Sun Microsystems Inc. on Monday posted a quarterly net loss due to merger- and other related charges as revenue climbed, boosted by the computer maker's acquisition of Storage Technology Corp.

Sun has struggled since the implosion of the dot-com and telecommunications investment bubbles to deliver consistent revenue growth and profitability. The company has introduced a line of servers called Galaxy that use Advanced Micro Devices Inc.'s Opteron processors, but sales have yet to boost Sun's revenue materially.

I don't think anyone was looking for a big upside on revenue and earnings, said Pacific Crest Securities analyst Brent Bracelin. What people are really looking for is some sort of evidence that we're at the beginning of a turnaround.

Sun said it had a net loss of $217 million, or 6 cents per share, for its fiscal third quarter ended March 26, compared with a year-ago net loss of $28 million, or 1 cent per share. Revenue rose 21 percent to $3.18 billion.

Analysts were expecting a net loss of 7 cents per share, on average, within a range of a net loss of 4 cents per share to 9 cents per share, according to Reuters Estimates. Revenue was pegged at $3.2 billion, within a range of $3.05 billion to $3.33 billion.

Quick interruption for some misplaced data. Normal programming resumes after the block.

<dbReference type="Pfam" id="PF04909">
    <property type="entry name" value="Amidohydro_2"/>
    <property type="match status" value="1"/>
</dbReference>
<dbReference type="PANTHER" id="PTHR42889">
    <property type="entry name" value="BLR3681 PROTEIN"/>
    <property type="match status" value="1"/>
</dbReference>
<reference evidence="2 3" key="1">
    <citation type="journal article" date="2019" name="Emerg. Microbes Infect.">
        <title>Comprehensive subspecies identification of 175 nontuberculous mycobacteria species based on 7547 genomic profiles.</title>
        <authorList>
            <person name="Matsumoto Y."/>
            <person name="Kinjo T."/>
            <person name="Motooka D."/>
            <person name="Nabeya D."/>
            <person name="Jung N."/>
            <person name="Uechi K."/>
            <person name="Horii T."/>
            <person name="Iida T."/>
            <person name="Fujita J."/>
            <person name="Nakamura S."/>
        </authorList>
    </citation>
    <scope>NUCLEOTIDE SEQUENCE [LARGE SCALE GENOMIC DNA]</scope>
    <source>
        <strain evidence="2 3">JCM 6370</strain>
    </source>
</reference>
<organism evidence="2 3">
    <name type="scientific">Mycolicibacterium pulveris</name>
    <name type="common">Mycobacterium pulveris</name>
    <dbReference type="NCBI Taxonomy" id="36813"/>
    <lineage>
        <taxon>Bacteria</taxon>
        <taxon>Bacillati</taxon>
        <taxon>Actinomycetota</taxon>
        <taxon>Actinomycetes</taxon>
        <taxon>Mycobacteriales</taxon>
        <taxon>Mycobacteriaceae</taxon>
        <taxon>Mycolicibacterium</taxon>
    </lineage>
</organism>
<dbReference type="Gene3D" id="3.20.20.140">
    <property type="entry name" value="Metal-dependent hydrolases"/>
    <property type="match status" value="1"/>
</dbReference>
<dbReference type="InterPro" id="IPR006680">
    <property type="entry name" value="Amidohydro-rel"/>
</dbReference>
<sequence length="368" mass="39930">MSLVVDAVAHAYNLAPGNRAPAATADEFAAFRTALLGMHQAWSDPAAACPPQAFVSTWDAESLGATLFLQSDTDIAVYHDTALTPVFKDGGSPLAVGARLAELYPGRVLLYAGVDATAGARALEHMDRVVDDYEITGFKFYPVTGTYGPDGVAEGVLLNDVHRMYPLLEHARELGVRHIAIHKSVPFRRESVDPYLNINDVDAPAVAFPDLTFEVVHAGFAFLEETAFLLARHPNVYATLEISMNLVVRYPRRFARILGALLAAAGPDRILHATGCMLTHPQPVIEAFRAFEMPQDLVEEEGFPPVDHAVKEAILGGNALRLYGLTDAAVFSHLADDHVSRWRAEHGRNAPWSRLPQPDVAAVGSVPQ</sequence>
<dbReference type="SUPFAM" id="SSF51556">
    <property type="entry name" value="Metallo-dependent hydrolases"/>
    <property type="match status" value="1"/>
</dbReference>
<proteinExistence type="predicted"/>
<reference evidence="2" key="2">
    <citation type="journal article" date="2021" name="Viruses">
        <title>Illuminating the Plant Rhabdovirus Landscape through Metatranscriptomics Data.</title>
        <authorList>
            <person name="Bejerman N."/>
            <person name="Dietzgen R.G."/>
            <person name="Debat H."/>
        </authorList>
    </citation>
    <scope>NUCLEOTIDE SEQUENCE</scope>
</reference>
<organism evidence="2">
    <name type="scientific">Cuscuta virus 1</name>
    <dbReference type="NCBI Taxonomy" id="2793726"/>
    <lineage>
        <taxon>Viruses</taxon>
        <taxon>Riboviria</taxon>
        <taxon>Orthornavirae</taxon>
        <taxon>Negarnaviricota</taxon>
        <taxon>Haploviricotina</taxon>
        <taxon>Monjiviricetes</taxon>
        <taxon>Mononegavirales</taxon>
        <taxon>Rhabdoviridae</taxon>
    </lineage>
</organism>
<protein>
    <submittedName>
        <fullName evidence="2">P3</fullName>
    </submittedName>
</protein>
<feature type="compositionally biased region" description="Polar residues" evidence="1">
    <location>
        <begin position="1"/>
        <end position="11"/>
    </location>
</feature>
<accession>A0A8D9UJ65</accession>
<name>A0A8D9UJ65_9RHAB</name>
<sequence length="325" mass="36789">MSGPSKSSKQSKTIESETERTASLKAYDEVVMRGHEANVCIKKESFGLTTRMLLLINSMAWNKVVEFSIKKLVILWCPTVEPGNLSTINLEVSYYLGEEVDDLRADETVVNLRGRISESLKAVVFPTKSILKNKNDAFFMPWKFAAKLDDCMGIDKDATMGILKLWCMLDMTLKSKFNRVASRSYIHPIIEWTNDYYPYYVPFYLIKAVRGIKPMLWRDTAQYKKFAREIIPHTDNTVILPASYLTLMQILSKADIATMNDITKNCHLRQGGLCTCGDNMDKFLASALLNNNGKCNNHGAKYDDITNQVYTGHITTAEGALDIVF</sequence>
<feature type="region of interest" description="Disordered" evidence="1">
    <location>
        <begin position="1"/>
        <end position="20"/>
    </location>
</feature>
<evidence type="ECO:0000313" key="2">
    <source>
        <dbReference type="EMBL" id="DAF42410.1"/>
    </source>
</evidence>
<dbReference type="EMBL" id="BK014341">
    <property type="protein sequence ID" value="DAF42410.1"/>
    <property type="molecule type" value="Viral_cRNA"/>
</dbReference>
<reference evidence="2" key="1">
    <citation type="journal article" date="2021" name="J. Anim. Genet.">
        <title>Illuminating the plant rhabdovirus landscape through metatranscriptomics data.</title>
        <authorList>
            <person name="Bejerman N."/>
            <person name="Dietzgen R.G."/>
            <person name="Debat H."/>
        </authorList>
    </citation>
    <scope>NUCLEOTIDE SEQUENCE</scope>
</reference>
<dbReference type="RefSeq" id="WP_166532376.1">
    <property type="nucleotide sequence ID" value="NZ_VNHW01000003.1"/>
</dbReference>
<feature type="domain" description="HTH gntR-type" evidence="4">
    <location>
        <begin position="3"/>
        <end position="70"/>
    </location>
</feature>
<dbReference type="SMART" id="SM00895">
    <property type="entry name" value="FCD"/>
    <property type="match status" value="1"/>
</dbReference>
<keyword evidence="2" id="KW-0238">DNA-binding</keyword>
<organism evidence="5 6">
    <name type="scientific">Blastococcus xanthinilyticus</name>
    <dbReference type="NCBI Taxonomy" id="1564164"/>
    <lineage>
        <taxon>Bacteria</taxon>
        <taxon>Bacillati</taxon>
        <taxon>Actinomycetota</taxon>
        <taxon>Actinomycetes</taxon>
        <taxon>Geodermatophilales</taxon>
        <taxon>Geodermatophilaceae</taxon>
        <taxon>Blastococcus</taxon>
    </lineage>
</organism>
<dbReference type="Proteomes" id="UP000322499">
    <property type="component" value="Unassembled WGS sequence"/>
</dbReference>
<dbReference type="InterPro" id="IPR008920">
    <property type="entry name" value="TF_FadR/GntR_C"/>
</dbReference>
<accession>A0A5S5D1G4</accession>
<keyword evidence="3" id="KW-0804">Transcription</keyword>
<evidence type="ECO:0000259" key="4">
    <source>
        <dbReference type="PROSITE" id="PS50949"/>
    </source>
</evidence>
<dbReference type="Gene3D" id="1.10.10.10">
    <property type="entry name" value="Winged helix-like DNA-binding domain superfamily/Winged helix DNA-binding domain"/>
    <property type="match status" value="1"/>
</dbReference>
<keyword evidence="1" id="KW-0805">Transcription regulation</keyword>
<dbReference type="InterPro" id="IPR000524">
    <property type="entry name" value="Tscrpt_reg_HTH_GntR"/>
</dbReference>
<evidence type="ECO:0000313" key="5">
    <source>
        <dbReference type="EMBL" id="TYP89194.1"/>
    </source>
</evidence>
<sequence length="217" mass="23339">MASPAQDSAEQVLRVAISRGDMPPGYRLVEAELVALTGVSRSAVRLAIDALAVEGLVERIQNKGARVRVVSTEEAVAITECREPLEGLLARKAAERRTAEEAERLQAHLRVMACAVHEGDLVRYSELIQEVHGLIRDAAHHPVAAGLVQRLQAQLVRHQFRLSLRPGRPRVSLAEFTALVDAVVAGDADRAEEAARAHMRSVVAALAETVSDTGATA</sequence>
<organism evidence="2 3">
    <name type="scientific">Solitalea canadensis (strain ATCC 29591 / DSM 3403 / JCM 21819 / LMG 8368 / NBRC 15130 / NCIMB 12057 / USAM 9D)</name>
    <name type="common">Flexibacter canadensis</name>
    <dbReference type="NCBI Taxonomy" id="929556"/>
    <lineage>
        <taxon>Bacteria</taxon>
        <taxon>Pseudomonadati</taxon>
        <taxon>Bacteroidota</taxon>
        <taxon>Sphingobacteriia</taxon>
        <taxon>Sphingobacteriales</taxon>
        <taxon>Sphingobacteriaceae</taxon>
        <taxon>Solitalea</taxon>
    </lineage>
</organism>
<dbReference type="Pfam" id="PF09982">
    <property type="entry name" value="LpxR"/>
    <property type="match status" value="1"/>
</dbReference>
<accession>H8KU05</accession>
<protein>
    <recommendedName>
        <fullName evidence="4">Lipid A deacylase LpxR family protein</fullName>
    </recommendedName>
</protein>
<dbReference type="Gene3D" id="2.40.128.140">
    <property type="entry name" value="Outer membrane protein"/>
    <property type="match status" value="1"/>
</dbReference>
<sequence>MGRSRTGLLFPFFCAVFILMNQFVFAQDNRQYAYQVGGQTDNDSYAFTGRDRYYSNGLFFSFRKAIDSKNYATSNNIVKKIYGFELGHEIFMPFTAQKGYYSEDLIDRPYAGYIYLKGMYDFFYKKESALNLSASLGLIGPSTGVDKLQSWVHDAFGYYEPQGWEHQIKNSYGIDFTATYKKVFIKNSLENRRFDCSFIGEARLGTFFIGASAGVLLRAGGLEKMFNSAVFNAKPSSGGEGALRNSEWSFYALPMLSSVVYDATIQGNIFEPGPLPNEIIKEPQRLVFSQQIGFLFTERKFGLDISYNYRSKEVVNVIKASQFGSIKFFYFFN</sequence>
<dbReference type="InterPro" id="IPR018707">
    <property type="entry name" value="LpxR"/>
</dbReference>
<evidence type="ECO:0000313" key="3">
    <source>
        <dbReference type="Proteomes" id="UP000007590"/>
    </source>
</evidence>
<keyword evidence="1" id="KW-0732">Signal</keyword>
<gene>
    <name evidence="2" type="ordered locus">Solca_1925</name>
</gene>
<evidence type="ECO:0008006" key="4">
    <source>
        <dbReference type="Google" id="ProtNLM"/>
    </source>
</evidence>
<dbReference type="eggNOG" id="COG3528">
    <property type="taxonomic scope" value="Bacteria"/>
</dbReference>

The charges amounted to 5 cents per share, and excluding them, Sun had a loss of 1 cents per share. That compares with a 3-cent-per share loss expected by analysts, excluding items.

We're growing again, said Sun Chief Executive Scott McNealy in a statement. The next step is consistent profitability.

Sun said that its traditional business -- the sale of its servers running the Solaris version of the Unix operating system and Sun's own microprocessors -- grew in the United States from a year ago, and in most of Asia, parts of Europe and nearly all parts of the Americas outside the United States.

We delivered the results we were anticipating, said Michael Lehman, the Sun chief financial officer who recently came out of retirement to resume his previous duties as CFO.

Shares of Sun have risen 18 percent so far this year, based on Friday's closing price, on investor optimism that Galaxy sales would take off. The Merrill Lynch 100 Technology Index, of which Sun is a constituent, has increased 10 percent in the same time period.

As is typical with Sun, the company did not give a revenue or per-share forecast for its current quarter.

In regular Nasdaq trade on Monday, Sun shares rose 5 cents, or 1 percent, to close at $4.98. In extended trade, the stock initially climbed a further 1.8 percent to $5.07, then settled back to $4.99.